I listen to a song by This Bike is a Pipe Bomb when I’m depressed. It’s aptly titled Depression. There’s a line in the song that goes “There’s nothing wrong with a break before you get back up.” And I think that’s really good advice. ECT was a terrible, necessary thing – it hit the reset button on nearly every aspect of my life. Those weeks on the couch, staring at the wall, were my bit of a break, my gathering of my strength before I got back up and started climbing out of the cesspit I’d found myself in. Rest is necessary, but so is climbing, and that’s where this becomes tricky.

In dealing with my mental illness, only I know what I’m capable of, only I know my limits, and so only I can ultimately judge what I can and cannot do. I think you’re unlikely to find an illness more traumatizing, more emotionally and psychologically draining, more willpower-asphyxiating than mental illness. My brain has put me through some truly terrible times, my brain is apt to torture me whenever it sees fit and it’s important to keep this in mind. Just because it doesn’t look like someone is suffering doesn’t mean they aren’t.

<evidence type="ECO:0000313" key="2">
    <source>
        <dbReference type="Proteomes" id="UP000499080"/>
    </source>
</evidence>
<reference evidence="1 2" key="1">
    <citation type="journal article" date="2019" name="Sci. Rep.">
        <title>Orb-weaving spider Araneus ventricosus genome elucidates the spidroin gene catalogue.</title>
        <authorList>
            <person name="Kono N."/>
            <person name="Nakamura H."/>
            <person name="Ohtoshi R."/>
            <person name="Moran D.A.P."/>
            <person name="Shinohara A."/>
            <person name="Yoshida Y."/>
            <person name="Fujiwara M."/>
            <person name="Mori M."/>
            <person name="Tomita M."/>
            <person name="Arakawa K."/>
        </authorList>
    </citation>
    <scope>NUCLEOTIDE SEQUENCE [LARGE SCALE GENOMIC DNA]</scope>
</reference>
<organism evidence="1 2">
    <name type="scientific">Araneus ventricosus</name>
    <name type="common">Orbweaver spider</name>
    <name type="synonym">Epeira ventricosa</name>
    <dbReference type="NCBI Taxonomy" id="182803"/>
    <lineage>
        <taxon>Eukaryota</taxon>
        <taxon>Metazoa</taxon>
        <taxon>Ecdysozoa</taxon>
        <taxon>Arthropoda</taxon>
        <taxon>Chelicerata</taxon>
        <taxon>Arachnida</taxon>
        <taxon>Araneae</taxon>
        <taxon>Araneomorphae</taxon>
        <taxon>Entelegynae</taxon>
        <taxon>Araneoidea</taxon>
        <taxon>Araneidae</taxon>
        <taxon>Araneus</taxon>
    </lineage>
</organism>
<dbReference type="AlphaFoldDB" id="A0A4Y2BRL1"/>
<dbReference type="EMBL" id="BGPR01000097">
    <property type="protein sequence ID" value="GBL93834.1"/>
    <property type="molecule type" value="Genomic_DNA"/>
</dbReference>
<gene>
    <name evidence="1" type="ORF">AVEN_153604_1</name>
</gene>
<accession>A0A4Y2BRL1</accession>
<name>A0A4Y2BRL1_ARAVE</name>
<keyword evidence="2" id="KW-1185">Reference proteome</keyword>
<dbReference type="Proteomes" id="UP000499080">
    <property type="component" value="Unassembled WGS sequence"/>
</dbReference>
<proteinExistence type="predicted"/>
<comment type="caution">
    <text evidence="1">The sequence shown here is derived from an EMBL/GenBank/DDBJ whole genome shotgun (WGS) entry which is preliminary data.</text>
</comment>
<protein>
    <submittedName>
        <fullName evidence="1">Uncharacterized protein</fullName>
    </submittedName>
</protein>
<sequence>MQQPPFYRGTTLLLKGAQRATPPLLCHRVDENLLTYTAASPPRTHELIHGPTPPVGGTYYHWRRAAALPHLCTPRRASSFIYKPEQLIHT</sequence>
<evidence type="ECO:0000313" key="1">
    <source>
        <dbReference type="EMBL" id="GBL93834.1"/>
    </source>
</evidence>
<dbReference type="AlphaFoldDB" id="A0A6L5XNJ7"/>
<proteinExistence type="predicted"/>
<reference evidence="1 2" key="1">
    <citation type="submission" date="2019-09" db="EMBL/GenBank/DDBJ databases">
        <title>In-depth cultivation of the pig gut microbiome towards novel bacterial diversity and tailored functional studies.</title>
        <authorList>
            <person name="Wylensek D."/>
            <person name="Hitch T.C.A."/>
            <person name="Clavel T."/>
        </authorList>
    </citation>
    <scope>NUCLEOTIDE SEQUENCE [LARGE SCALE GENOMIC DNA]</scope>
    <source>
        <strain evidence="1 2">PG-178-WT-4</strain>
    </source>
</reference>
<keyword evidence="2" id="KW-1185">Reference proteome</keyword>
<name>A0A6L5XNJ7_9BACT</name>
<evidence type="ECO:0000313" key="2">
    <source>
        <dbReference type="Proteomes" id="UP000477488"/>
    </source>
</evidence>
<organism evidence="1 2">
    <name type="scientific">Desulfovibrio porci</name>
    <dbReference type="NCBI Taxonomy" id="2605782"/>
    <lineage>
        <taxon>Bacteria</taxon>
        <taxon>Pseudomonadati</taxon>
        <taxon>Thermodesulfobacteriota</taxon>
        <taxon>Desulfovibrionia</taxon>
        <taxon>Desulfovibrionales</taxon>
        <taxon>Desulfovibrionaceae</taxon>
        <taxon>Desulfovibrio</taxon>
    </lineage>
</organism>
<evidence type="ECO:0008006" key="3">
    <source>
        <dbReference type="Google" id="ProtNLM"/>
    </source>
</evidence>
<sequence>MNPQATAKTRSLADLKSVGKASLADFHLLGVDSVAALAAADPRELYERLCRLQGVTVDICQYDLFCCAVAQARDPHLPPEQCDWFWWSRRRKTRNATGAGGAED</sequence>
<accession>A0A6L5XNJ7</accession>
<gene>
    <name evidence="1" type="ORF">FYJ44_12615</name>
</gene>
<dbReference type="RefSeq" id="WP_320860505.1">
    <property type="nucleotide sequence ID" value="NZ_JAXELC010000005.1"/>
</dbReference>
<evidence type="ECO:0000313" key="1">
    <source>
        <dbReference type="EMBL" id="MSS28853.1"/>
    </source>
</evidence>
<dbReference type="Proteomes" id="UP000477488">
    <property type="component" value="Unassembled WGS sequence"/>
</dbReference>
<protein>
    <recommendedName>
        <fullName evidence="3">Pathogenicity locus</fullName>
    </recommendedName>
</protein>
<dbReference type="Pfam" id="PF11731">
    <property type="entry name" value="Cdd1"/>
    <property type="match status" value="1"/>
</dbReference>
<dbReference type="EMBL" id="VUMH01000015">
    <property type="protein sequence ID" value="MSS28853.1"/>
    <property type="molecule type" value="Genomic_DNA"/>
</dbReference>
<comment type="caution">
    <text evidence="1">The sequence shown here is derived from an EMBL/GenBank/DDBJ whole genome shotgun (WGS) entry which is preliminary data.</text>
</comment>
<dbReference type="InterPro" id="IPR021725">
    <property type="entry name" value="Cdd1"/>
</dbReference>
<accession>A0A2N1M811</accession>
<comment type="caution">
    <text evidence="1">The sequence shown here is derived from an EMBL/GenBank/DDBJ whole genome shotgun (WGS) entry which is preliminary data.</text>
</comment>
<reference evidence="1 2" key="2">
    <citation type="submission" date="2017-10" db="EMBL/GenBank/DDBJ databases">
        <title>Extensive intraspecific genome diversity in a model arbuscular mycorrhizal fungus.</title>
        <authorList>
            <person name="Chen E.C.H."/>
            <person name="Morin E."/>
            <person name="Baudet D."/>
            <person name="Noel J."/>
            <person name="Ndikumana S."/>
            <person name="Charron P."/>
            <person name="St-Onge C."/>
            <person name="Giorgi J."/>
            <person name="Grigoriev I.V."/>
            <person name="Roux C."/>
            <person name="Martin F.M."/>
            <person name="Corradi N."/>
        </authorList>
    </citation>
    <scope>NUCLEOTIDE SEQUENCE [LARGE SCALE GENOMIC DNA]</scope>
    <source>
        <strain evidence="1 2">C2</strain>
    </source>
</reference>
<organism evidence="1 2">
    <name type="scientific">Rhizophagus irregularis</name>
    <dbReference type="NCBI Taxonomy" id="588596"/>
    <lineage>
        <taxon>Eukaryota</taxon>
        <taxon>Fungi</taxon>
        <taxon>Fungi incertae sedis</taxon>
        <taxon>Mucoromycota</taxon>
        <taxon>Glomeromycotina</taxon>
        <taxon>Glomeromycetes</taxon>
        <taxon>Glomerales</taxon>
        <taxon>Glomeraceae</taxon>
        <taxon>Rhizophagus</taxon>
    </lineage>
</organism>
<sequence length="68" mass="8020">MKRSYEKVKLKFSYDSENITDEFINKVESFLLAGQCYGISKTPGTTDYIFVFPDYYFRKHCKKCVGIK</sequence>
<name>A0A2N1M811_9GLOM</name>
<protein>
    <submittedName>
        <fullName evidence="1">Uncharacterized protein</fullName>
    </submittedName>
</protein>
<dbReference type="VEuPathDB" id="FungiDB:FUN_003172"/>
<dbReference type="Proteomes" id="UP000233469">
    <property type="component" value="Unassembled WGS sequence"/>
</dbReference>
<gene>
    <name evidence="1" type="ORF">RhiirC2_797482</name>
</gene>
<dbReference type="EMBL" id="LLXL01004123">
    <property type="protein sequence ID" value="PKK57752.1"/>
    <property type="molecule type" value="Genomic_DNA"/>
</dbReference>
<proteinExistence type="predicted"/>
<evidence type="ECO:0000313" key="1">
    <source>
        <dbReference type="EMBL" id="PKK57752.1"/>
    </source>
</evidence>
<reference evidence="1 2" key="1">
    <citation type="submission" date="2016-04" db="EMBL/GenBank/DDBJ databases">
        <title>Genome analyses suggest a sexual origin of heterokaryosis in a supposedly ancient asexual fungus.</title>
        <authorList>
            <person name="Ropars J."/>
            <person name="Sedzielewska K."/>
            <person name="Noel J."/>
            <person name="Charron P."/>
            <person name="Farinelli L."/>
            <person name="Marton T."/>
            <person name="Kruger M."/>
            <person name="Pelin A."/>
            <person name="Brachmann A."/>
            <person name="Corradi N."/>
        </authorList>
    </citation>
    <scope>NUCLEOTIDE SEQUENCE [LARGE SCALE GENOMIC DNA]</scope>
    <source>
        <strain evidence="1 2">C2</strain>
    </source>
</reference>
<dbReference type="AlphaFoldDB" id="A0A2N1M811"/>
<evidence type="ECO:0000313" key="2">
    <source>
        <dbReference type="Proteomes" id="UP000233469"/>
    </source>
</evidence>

There’s a fine line which must be walked between compassion and encouragement, between giving a person with a mental illness space to deal with their demons (to take a bit of a break) and pushing them to do better. Progress is slow at best most of the time, but it is inevitable.

I think the key is to instill the drive to do better, to push themselves; to have tangible goals, a plan to attain those goals, and an open enough mind to change them when and if those goals become unattainable. It starts with building trust, it starts with honest conversations, it starts in a place seemingly far removed from the objective of getting them out of bed, out of their bedroom. It starts with love, it starts with patience, it starts with listening.

It’s difficult to encourage someone with whom you have a strained relationship – but build the relationship and the expectations, and the motivation will come.